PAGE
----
by Wendy Hunter
Wendy Hunter is a volunteer with the Animal Rescue of Fresno. ARF shares their animal rescue adventures with us every month.
Hope is a good thing, maybe the best of things, and no good thing ever dies.
–The Shawshank Redemption
I suppose if you’re a lonely little dog, stuck in the scary confines of a shelter or rescue, life can seem a bit like starring in an emotional prison movie. You’re with a bunch of crazy critters you don’t know, you’re pretty sure you don’t belong there, the noise level is insane and some varmints just aren’t familiar with the term “personal space.” You didn’t sign up for this. You didn’t ask for 47 roommates. And you certainly didn’t agree to share a bed with a bunch of total strangers. Yuck.
You might be thinking to yourself, how the ding dang did I get here? But more importantly, how the heck do I get out of here? A myriad of other questions and ideas bounce around your fuzzy brain, like tennis balls on the sidewalk, ping-ponging their way into your dreams. Where are my humans? Who are these humans? What happened to my favorite cushion? That doesn’t smell like my favorite cushion. Where’s my squishy grey squirrel? There’s my squishy grey squirrel. Hey, get your paws off my squishy grey squirrel!
Luckily, for forlorn four-legged friends like this in California, salvation is merely a few miles away. Well, about 500 miles, give or take, and an entire state away.
Enter, The Saving Train. Okay, it’s more like a minivan than a swanky car on the Orient Express, but the passengers don’t seem to mind, especially if there are plenty of treats involved. And kisses! And tummy rubs!The Saving Train is an offshoot program of SoHumane, a no-kill animal rescue located in Medford, Oregon. Since its inception in April 2005, the Saving Train has saved over 5,600 dogs from extermination at various overflowing shelters, where the luxuries of time and space can quickly coming to an end. Many of these animals have been issued what is tantamount to a death sentence, just by virtue of being overlooked, even though they are completely healthy. For the 1500+ dogs the Saving Train has chosen from Animal Rescue of Fresno alone, this program is a godsend.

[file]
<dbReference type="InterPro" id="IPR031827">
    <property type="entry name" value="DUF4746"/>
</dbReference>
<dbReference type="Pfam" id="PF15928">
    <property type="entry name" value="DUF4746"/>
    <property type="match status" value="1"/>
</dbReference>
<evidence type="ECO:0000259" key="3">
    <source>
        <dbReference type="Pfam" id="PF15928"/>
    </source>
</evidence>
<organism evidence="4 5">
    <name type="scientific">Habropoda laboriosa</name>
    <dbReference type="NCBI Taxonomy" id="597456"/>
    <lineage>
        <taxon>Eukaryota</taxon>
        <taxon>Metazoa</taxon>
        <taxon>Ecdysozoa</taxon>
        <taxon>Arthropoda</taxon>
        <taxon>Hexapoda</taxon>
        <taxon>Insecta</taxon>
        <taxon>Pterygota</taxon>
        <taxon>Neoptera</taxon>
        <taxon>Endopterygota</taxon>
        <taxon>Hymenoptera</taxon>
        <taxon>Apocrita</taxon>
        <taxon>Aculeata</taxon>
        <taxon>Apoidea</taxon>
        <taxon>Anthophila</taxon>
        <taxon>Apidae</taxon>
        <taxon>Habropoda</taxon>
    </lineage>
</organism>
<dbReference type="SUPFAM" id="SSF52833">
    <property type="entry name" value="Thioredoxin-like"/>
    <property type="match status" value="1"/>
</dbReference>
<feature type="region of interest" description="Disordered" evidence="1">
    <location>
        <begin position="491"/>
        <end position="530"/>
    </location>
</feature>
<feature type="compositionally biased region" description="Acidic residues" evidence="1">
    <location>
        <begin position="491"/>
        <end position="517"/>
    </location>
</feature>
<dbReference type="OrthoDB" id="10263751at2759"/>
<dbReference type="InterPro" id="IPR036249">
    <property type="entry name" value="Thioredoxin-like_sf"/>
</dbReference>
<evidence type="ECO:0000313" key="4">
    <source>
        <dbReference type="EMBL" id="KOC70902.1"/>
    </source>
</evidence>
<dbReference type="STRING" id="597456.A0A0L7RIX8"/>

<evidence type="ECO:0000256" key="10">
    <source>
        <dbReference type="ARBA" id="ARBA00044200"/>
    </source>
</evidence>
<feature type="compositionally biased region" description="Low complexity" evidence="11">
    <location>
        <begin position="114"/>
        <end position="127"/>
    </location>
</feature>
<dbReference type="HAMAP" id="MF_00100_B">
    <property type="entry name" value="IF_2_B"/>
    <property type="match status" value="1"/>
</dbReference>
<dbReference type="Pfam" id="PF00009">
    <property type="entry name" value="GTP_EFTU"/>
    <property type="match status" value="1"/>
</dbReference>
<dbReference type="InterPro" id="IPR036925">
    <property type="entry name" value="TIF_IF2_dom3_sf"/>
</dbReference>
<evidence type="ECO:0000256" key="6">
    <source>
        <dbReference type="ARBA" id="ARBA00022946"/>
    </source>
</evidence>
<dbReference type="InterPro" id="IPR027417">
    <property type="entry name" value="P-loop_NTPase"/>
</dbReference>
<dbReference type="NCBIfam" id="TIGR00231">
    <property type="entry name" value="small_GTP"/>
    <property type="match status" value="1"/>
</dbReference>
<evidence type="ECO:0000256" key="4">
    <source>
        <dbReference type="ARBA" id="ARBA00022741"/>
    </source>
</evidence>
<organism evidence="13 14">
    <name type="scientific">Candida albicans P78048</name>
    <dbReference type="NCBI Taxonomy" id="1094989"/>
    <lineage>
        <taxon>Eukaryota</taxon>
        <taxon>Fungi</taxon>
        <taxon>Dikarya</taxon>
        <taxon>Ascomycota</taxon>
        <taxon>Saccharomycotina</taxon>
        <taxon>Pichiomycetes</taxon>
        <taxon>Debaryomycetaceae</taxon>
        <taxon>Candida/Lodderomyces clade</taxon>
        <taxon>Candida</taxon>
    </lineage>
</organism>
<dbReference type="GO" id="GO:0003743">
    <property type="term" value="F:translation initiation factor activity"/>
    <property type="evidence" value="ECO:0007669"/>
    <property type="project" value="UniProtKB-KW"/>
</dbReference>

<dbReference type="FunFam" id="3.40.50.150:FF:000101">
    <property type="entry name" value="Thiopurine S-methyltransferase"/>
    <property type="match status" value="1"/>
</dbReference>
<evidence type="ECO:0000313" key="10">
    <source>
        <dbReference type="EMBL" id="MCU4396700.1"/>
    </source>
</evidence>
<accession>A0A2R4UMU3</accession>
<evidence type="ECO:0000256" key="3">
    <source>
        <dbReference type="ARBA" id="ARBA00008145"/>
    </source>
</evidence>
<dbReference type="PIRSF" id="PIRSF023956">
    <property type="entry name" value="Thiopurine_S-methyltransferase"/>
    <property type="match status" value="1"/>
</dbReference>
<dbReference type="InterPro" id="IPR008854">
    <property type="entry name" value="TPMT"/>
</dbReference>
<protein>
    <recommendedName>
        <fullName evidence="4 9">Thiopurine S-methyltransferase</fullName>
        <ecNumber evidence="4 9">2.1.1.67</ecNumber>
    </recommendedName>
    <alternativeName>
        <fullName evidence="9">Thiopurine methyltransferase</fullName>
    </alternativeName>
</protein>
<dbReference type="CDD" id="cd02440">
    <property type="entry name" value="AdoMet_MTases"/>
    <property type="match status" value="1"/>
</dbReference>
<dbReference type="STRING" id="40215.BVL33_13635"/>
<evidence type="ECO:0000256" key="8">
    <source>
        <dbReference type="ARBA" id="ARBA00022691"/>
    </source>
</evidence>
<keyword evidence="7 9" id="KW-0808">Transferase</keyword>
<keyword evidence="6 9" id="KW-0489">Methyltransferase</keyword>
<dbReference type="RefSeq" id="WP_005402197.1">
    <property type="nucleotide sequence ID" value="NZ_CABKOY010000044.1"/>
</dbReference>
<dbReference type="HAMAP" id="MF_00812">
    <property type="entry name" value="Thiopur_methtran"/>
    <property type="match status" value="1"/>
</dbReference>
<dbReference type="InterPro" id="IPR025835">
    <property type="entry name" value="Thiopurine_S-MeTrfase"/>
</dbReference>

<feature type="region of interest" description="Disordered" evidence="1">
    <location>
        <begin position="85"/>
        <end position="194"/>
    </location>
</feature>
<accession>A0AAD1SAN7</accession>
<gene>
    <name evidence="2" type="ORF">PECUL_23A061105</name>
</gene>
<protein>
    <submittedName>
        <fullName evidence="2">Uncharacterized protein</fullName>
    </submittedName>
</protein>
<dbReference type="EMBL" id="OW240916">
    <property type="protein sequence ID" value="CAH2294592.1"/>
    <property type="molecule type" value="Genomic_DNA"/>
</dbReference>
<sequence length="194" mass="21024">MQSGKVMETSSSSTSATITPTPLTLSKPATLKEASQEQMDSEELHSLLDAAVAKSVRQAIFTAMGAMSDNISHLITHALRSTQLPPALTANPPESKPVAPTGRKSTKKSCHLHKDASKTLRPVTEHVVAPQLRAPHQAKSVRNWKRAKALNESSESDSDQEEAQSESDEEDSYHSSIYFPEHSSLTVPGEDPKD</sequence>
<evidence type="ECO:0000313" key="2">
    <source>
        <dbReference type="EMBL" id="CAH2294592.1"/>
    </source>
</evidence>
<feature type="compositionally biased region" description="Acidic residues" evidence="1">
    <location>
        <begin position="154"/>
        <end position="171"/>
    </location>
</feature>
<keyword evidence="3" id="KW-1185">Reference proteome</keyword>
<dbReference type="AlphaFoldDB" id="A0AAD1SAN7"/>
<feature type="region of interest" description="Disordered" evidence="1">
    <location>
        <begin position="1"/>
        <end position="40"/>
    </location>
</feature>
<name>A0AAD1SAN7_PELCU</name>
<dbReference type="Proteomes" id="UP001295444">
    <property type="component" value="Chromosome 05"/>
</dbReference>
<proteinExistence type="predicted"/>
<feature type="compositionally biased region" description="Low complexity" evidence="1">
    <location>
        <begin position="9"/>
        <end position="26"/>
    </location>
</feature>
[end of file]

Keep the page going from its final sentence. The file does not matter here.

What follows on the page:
Recently, The Saving Train made a stop in Fresno and I had the opportunity to speak with its conductor, Hillary Hulen. She has been the Director of Shelter Operations at SoHumane since 2007. Speaking with great enthusiasm, Hulen offered some insight into how the Train came about, what keeps it running and how important it is to our community and others. I thank her in advance for taking the time to share her thoughts.
Even though I’ve been volunteering at ARF for over a year now, I wasn’t very familiar with how the whole SoHumane and ARF partnership came to be. According to Hulen, she was on the lookout to track down some smaller dogs because, “The demand is heavy in Medford, where there is a large retired senior population. They are often restricted by housing regulations that require pets to weigh less than 30 pounds.” With the help of her intake supervisor, they were able to go online and locate Linda Guthrie, the President of Animal Rescue of Fresno. Hulen admires Guthrie’s passion and knowledge, and the fact that she knows how to run a business, “Of course we want to find all dogs homes, but in the end, it is a business.”